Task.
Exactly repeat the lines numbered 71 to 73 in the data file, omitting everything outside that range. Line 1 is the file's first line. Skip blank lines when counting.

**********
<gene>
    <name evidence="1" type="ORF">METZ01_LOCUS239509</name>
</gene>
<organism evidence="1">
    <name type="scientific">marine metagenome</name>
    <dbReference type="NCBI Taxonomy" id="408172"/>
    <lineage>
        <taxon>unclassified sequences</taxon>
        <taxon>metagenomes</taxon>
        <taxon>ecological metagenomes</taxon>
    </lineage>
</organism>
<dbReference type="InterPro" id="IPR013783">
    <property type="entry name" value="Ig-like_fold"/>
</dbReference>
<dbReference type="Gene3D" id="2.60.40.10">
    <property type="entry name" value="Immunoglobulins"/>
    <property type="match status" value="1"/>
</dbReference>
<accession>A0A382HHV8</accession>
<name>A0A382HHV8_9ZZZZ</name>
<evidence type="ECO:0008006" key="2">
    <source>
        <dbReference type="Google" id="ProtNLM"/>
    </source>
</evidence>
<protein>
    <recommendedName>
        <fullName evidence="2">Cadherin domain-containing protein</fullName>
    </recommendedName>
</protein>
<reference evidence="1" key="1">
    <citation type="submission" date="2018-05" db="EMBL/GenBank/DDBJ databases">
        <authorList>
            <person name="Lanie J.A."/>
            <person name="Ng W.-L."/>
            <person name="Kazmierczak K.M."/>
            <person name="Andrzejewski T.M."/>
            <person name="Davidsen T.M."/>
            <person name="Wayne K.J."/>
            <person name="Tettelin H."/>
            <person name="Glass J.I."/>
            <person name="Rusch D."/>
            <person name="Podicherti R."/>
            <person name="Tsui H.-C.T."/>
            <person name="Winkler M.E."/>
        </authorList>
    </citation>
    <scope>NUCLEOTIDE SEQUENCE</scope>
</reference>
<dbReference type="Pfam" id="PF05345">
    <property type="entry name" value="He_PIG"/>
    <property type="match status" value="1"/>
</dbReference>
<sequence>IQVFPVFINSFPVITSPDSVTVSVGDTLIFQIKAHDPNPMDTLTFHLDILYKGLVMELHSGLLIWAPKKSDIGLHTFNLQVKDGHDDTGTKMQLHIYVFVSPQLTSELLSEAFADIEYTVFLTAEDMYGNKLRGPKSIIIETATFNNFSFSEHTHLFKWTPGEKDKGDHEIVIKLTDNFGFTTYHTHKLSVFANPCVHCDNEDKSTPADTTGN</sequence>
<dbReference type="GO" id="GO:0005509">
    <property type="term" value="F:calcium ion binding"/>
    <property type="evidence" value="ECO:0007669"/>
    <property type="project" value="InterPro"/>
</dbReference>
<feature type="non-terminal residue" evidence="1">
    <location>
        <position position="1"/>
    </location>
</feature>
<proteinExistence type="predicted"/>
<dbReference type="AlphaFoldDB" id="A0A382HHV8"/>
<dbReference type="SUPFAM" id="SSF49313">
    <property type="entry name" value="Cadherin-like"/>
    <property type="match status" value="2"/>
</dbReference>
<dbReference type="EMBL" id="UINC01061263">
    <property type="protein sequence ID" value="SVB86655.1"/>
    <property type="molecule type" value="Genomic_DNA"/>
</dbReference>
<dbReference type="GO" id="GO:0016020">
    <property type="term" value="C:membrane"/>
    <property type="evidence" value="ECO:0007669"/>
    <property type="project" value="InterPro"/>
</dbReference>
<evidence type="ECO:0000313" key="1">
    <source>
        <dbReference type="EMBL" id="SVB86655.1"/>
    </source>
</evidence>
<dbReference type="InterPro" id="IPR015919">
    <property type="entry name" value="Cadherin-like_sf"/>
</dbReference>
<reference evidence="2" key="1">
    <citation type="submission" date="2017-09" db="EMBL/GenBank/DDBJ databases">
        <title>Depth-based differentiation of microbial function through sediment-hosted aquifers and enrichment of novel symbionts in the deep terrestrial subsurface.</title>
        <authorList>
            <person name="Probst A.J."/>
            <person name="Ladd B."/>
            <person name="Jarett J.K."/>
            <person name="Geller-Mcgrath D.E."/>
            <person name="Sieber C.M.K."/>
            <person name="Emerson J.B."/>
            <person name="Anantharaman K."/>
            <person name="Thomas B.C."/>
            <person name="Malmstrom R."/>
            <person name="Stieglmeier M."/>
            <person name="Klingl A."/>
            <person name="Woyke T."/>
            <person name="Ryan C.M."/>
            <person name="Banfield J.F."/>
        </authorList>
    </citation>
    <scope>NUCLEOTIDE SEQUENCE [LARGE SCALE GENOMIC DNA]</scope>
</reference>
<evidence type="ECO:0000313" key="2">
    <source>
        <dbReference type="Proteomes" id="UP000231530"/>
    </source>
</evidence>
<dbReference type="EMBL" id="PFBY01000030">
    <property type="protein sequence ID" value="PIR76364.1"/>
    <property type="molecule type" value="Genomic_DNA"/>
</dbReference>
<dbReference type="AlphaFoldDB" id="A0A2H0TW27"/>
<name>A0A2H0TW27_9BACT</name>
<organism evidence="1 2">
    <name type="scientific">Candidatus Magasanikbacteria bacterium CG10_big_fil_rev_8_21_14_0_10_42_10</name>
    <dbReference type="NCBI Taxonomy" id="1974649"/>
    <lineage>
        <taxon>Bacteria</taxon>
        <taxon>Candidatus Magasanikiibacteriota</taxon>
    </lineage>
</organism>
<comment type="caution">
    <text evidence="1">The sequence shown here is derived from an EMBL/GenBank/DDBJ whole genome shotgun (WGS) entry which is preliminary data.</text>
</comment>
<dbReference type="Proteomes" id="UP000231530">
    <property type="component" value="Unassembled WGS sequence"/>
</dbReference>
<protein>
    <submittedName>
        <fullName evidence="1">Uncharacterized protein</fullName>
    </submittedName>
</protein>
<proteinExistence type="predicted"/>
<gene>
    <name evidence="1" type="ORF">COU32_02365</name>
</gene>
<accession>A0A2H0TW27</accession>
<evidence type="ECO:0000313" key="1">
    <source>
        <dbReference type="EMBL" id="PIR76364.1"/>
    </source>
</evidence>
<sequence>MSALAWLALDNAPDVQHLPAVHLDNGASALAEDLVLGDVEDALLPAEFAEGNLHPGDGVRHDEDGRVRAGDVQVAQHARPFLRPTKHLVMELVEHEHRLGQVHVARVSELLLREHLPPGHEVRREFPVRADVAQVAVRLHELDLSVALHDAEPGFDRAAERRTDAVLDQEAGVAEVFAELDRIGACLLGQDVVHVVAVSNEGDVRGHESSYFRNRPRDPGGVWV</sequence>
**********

</dbReference>
<dbReference type="EMBL" id="UINC01061263">
    <property type="protein sequence ID" value="SVB86655.1"/>